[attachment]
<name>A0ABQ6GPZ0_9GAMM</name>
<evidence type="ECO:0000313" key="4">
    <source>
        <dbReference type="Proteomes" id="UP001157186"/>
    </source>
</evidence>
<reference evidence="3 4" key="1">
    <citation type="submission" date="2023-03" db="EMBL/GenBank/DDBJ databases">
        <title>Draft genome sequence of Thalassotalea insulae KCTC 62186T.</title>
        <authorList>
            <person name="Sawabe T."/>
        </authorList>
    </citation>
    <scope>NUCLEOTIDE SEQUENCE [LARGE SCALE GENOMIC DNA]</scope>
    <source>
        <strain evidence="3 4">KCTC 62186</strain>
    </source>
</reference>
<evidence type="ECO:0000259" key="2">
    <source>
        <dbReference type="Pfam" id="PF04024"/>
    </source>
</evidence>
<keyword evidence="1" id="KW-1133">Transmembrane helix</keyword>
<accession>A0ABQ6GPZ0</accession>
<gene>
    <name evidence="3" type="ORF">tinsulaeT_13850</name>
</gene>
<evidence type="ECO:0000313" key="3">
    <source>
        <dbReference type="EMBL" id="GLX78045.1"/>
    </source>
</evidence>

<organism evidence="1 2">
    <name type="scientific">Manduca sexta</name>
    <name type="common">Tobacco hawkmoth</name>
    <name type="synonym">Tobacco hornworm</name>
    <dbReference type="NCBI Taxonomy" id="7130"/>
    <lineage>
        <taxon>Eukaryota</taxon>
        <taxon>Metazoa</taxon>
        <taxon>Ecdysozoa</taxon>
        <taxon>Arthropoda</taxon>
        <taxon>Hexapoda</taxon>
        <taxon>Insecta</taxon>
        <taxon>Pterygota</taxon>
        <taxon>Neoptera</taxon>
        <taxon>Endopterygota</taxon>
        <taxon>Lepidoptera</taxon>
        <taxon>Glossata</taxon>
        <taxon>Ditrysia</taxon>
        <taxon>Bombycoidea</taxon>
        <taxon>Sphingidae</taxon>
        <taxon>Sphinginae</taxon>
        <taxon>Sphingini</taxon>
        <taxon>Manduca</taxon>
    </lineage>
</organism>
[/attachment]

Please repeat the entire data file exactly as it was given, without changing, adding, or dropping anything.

<name>A0ABQ6GPZ0_9GAMM</name>
<evidence type="ECO:0000313" key="4">
    <source>
        <dbReference type="Proteomes" id="UP001157186"/>
    </source>
</evidence>
<reference evidence="3 4" key="1">
    <citation type="submission" date="2023-03" db="EMBL/GenBank/DDBJ databases">
        <title>Draft genome sequence of Thalassotalea insulae KCTC 62186T.</title>
        <authorList>
            <person name="Sawabe T."/>
        </authorList>
    </citation>
    <scope>NUCLEOTIDE SEQUENCE [LARGE SCALE GENOMIC DNA]</scope>
    <source>
        <strain evidence="3 4">KCTC 62186</strain>
    </source>
</reference>
<evidence type="ECO:0000259" key="2">
    <source>
        <dbReference type="Pfam" id="PF04024"/>
    </source>
</evidence>
<keyword evidence="1" id="KW-1133">Transmembrane helix</keyword>
<accession>A0ABQ6GPZ0</accession>
<gene>
    <name evidence="3" type="ORF">tinsulaeT_13850</name>
</gene>
<evidence type="ECO:0000313" key="3">
    <source>
        <dbReference type="EMBL" id="GLX78045.1"/>
    </source>
</evidence>

<organism evidence="1 2">
    <name type="scientific">Manduca sexta</name>
    <name type="common">Tobacco hawkmoth</name>
    <name type="synonym">Tobacco hornworm</name>
    <dbReference type="NCBI Taxonomy" id="7130"/>
    <lineage>
        <taxon>Eukaryota</taxon>
        <taxon>Metazoa</taxon>
        <taxon>Ecdysozoa</taxon>
        <taxon>Arthropoda</taxon>
        <taxon>Hexapoda</taxon>
        <taxon>Insecta</taxon>
        <taxon>Pterygota</taxon>
        <taxon>Neoptera</taxon>
        <taxon>Endopterygota</taxon>
        <taxon>Lepidoptera</taxon>
        <taxon>Glossata</taxon>
        <taxon>Ditrysia</taxon>
        <taxon>Bombycoidea</taxon>
        <taxon>Sphingidae</taxon>
        <taxon>Sphinginae</taxon>
        <taxon>Sphingini</taxon>
        <taxon>Manduca</taxon>
    </lineage>
</organism>